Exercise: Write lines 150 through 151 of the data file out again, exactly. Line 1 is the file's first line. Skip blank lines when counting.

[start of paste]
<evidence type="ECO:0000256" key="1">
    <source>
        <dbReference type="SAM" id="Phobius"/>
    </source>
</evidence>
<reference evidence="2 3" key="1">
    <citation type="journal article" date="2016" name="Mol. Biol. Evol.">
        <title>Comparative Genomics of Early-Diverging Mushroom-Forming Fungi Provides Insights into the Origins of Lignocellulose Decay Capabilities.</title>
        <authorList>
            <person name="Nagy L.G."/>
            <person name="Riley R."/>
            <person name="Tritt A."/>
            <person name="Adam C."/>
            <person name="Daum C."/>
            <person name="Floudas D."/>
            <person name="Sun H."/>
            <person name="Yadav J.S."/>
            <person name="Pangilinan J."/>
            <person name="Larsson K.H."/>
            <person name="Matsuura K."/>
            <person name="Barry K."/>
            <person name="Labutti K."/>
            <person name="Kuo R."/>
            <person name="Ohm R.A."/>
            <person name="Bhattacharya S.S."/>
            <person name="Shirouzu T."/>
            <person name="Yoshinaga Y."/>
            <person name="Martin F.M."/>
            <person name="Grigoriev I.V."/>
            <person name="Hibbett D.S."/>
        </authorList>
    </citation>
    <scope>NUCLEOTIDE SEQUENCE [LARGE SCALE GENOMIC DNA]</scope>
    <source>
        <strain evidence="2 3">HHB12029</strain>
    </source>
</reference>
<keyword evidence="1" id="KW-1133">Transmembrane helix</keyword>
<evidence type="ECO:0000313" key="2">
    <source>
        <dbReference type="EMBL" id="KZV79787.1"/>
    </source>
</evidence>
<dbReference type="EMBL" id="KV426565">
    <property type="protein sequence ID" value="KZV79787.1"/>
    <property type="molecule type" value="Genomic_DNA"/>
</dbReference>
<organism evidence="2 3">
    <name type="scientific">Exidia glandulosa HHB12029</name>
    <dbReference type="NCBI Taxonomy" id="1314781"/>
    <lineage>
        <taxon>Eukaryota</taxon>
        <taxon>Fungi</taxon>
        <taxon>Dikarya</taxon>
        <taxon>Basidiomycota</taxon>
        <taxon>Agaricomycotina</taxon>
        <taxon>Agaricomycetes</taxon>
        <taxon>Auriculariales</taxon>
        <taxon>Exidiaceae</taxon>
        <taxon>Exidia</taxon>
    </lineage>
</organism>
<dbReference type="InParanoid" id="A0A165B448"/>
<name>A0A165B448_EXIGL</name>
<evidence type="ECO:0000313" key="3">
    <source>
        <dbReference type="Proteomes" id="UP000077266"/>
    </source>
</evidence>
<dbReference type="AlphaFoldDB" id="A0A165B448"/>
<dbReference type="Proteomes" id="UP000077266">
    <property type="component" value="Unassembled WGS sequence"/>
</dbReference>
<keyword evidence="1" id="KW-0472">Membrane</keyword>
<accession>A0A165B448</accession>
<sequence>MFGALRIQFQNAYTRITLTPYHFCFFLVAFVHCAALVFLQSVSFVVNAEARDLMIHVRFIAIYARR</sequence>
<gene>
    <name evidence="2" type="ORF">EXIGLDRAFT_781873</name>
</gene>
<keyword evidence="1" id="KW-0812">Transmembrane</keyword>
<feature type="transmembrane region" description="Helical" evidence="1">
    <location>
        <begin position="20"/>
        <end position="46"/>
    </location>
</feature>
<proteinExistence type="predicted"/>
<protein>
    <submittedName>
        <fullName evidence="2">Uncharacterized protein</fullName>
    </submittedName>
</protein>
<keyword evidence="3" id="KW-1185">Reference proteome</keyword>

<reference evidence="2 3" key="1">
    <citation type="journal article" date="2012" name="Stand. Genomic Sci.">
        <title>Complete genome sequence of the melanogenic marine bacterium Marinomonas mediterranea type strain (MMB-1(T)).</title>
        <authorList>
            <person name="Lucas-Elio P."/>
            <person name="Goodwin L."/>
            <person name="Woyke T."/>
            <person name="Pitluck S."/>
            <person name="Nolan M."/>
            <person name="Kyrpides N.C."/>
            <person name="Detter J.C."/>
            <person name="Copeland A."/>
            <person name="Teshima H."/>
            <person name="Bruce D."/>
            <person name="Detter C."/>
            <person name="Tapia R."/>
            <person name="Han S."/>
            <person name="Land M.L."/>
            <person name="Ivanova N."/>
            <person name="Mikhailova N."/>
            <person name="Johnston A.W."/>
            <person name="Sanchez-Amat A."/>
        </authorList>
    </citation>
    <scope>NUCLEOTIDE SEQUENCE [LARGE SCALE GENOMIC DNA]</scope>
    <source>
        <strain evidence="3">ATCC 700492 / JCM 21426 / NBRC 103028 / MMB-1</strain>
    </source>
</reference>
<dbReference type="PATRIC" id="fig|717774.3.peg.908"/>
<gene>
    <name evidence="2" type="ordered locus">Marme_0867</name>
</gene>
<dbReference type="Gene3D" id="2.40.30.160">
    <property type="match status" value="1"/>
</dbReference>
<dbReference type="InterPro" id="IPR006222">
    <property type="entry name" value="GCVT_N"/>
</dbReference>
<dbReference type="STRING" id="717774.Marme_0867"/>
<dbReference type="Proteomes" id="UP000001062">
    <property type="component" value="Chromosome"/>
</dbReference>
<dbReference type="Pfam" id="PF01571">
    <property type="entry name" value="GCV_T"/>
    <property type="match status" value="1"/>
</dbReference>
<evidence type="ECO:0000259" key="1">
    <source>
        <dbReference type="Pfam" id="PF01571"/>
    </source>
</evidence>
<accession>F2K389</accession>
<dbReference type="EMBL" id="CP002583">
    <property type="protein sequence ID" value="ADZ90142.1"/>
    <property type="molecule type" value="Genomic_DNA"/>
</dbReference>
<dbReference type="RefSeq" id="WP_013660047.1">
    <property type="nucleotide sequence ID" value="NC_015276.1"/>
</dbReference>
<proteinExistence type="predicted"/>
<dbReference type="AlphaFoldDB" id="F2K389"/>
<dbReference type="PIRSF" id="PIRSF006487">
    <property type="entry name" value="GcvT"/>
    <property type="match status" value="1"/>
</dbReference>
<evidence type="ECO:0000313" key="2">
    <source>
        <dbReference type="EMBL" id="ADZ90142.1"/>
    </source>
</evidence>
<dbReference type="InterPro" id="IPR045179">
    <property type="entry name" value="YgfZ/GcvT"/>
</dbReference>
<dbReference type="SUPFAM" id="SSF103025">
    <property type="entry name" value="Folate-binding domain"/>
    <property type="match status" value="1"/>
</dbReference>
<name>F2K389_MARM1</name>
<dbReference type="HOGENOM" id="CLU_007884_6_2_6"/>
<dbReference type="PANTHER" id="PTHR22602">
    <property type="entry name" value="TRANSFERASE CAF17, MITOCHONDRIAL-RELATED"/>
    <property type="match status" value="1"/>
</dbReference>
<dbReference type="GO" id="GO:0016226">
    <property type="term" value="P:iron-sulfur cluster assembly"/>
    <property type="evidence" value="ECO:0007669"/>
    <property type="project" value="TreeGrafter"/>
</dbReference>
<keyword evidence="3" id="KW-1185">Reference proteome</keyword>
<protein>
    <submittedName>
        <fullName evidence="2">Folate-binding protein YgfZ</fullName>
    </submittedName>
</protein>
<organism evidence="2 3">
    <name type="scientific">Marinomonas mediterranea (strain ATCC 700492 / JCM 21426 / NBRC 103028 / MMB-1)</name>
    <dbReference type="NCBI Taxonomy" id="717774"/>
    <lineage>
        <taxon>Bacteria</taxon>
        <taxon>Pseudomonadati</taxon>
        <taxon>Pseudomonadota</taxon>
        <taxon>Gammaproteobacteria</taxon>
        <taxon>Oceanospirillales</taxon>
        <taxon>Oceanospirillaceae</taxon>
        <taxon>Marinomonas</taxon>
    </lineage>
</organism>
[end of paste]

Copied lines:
</dbReference>
<dbReference type="RefSeq" id="WP_013660047.1">